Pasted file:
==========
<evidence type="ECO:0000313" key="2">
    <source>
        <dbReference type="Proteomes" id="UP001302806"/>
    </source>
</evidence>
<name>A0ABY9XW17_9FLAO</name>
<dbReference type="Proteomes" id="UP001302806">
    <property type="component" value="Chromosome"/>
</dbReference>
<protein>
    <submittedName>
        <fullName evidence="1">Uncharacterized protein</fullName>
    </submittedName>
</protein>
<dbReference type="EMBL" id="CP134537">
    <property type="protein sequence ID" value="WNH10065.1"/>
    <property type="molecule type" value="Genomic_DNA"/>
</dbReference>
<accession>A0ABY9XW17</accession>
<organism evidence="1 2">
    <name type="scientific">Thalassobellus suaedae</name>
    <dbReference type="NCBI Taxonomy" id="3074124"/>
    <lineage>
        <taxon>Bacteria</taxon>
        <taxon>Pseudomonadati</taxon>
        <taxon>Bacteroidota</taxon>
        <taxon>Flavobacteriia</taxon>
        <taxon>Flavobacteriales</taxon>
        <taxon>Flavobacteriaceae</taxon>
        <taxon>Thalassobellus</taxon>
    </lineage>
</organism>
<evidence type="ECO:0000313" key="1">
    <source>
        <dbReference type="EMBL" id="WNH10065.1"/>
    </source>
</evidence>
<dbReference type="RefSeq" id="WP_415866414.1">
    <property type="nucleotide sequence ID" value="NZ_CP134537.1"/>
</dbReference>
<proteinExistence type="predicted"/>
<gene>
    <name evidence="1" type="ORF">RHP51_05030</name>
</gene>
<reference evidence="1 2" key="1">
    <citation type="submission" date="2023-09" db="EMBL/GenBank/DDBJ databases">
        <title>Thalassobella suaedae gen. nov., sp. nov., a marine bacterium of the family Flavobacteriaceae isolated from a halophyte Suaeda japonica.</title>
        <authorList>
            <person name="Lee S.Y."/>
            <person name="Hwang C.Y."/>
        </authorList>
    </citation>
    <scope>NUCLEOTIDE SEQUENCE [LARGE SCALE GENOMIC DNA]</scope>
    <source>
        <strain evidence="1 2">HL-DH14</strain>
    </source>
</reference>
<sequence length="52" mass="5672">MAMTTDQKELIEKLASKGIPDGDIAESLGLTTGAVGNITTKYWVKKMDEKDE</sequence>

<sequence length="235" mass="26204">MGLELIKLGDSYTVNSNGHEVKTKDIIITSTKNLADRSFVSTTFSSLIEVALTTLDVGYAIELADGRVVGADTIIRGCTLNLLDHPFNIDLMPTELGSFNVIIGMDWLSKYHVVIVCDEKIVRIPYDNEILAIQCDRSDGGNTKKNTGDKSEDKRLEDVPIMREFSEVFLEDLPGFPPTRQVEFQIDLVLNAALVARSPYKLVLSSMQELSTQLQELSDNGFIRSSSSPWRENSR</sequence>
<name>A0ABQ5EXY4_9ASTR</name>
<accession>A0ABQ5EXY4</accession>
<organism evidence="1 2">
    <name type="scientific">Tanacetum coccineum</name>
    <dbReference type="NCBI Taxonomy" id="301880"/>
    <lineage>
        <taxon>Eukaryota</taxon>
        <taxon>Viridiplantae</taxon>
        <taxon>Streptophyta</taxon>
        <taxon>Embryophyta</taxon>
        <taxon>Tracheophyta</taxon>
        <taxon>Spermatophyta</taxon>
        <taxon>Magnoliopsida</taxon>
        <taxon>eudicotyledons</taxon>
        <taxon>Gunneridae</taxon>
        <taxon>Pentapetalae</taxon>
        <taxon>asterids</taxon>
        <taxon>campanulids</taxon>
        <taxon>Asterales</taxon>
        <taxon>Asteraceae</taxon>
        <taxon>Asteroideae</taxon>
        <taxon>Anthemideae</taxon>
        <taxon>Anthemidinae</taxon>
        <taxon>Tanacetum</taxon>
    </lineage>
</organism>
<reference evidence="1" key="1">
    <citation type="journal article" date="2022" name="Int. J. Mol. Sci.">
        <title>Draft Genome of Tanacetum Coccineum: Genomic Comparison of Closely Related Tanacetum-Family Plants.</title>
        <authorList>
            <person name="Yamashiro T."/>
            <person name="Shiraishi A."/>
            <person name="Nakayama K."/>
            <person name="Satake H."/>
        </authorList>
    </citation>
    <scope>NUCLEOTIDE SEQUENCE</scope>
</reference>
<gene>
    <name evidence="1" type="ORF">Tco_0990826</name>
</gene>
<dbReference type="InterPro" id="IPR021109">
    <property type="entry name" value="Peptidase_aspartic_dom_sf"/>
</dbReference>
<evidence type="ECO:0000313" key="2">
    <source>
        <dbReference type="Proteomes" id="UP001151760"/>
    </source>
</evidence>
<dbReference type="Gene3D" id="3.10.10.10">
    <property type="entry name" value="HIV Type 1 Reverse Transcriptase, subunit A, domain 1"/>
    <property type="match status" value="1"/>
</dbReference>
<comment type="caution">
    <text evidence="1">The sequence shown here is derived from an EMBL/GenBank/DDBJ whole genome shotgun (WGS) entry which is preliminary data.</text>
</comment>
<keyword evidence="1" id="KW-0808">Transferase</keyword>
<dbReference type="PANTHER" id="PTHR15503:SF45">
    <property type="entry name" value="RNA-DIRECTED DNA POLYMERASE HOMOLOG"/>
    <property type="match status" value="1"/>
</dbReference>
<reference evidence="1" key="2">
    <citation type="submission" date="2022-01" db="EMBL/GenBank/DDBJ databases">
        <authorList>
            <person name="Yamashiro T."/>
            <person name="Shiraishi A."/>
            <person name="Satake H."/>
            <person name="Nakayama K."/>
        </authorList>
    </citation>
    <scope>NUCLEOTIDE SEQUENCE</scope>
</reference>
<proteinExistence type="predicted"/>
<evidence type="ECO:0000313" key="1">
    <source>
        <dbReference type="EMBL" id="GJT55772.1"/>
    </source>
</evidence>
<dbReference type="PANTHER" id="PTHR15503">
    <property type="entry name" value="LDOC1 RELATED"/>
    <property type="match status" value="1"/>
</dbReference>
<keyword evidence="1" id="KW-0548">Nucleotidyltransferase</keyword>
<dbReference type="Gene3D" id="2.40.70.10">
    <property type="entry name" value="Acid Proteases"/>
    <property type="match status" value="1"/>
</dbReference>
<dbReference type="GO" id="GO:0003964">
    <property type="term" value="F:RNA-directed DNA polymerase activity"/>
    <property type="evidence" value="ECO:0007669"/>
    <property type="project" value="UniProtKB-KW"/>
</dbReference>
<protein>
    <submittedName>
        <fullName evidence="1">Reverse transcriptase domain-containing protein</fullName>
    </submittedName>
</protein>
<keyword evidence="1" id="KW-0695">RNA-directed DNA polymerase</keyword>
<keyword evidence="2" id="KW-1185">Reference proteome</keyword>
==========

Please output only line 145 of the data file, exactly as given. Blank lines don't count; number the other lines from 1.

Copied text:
    <property type="match status" value="1"/>